You could also take the pen and push the cork inside the bottle. That actually does work. You might get to spill some, but then again, at least there isn’t going to be shattered glass anywhere for the paws of the two to four legged friends. Notice I left a place for three legged dogs or cats, even squirrels.

So, you take the pen and grab the bottle. Your hands are getting a bit sweaty so you what your sleeve around the bottle. It keeps it in its place. Not completely, but firm enough. You take a breath.

You push the pen against the cork and push. Nothing happens, except the veins in your temples seems to be exploding, your face turns to red and the pen hurts your palm. A lot. You let go for awhile, and try again. No change to the situation. Cork is till on and you seem to be screwed.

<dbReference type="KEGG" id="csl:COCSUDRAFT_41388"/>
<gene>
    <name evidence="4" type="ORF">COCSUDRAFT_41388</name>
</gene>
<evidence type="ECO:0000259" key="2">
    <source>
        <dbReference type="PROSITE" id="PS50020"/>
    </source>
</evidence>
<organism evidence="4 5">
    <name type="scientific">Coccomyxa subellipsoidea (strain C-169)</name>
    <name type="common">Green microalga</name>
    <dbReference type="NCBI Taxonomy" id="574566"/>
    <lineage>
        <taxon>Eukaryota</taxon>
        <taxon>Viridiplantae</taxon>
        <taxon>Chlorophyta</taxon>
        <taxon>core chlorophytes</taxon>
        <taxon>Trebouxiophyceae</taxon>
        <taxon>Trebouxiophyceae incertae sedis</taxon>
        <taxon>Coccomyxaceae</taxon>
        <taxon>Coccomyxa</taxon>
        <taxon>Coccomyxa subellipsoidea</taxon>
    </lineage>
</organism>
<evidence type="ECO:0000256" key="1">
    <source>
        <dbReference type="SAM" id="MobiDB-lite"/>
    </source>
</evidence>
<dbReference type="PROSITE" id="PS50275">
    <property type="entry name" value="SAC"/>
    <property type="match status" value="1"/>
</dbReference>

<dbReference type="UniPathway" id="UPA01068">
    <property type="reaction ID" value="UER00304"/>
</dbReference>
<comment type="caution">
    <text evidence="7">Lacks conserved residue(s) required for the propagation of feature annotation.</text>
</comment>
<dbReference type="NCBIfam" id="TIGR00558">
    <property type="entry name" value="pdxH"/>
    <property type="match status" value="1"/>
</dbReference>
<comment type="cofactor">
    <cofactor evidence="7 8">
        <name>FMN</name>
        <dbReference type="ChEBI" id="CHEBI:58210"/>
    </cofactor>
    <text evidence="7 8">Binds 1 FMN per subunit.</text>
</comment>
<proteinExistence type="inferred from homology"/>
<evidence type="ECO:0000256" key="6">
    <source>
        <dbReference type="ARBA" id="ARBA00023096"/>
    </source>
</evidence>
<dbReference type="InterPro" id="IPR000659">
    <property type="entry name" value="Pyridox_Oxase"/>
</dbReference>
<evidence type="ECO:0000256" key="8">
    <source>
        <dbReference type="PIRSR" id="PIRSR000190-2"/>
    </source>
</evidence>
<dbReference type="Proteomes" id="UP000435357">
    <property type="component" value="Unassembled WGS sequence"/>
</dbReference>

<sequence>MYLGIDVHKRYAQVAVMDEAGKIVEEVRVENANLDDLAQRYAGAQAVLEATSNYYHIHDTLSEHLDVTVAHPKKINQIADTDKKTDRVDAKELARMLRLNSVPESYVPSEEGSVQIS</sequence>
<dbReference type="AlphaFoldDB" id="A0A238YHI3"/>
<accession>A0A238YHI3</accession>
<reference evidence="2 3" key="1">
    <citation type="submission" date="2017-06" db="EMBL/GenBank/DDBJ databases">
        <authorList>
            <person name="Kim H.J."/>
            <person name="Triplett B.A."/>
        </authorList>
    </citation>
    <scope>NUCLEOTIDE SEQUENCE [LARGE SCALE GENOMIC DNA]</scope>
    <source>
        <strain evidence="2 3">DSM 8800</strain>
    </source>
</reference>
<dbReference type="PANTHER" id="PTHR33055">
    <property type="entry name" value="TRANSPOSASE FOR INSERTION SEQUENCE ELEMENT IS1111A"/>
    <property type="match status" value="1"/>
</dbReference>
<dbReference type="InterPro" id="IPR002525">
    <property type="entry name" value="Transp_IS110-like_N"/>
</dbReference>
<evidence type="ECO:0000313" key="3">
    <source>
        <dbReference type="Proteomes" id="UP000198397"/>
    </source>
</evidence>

A friend of yours, the one that has taken one more than you, mumbles something and offers you the stone from his hand. You look at him and smile and are about to shake your head, but change your mind and take the stone.

It is smooth on the other side, the side agains your palms has some edges and it feels, if not cold, then at least cool. You take the stone, push the bottle against the ground and hold it between your feet and hold the pen on your other hand against the cork. Then you slowly but firmly hammer the pen inside the bottle with the stone and finally, you’re done. Everything’s fine again, you drink the wine, get in to the night and wake up next morning with a hangover and some blurry memories. You might even end up having fun, who knows.